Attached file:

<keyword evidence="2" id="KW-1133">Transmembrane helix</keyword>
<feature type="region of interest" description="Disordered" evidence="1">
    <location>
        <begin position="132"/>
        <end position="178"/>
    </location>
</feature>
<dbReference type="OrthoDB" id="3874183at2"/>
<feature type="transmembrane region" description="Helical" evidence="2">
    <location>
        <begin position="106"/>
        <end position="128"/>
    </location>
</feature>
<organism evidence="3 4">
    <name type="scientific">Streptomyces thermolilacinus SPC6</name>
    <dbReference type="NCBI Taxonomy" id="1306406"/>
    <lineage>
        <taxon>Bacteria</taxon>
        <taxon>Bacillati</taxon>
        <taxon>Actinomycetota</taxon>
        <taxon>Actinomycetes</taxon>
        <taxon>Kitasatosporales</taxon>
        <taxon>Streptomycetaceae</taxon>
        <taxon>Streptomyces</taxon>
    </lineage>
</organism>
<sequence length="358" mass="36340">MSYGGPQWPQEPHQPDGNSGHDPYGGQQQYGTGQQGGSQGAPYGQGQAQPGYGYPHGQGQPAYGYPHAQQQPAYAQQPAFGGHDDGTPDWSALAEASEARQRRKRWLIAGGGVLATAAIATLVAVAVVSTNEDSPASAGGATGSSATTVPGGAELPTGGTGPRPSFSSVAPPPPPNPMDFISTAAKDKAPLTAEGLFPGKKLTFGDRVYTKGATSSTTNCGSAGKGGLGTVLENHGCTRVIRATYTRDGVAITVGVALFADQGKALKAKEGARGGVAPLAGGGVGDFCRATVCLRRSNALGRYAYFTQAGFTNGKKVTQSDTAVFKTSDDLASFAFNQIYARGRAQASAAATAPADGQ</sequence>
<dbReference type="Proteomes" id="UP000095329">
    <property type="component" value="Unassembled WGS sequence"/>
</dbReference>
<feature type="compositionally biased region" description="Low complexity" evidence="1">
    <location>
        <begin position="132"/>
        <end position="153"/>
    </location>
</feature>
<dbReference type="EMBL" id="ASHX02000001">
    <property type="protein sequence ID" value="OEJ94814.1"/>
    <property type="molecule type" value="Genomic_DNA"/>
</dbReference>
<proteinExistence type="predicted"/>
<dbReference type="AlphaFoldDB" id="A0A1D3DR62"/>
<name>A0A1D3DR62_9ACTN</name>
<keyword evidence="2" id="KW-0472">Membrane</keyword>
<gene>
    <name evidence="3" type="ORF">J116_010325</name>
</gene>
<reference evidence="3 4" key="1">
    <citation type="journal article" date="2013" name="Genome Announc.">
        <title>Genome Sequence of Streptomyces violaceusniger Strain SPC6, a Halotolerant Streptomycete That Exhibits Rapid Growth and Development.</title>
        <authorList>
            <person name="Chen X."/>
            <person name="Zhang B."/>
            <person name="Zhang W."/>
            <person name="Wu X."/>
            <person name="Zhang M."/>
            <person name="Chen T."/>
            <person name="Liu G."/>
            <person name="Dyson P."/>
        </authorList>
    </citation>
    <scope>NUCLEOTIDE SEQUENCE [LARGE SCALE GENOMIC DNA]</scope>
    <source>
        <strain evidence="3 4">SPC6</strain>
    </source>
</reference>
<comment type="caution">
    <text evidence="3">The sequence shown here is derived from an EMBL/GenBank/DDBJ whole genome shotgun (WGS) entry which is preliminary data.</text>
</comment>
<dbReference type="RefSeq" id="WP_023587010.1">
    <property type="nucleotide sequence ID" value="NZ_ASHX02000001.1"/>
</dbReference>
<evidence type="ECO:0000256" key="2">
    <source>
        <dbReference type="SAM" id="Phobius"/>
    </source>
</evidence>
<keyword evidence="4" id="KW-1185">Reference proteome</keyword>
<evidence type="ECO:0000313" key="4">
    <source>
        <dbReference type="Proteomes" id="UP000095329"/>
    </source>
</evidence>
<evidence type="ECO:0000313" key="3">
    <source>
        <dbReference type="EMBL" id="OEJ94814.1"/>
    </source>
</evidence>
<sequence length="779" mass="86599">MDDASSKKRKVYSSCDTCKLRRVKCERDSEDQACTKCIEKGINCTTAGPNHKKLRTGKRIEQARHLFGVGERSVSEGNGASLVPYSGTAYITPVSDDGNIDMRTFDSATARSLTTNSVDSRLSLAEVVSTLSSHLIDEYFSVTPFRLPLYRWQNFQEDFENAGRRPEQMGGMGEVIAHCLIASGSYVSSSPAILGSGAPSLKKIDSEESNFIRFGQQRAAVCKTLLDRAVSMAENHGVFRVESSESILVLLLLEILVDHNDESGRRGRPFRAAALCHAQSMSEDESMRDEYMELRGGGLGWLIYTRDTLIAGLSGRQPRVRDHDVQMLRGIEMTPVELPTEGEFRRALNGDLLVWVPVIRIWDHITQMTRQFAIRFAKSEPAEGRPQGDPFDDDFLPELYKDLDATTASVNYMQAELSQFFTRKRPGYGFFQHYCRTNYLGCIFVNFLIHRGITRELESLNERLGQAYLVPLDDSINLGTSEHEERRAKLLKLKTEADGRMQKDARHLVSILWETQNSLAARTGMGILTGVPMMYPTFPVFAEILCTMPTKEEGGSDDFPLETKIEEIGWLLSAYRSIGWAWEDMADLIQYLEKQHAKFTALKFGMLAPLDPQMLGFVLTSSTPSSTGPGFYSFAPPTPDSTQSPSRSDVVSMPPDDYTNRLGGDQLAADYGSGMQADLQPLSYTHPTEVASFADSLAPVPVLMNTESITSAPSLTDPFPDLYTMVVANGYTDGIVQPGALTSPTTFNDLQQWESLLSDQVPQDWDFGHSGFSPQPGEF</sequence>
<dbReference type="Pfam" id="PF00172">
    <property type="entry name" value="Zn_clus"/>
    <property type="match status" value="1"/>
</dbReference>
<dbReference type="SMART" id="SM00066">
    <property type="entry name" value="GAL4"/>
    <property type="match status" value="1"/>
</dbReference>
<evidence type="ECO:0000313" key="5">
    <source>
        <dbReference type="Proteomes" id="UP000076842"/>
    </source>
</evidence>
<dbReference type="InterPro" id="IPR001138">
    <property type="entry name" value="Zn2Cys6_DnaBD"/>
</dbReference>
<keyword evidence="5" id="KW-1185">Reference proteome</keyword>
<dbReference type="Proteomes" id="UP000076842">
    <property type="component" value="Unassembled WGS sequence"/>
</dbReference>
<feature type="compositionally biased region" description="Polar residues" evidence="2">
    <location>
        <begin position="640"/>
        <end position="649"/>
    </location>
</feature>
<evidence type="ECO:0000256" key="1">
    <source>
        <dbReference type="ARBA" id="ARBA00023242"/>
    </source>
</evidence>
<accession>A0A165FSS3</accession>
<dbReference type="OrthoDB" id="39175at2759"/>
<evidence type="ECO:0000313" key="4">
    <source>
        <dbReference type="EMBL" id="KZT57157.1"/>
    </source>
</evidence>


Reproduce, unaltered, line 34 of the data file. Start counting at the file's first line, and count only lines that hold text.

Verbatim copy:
        <begin position="132"/>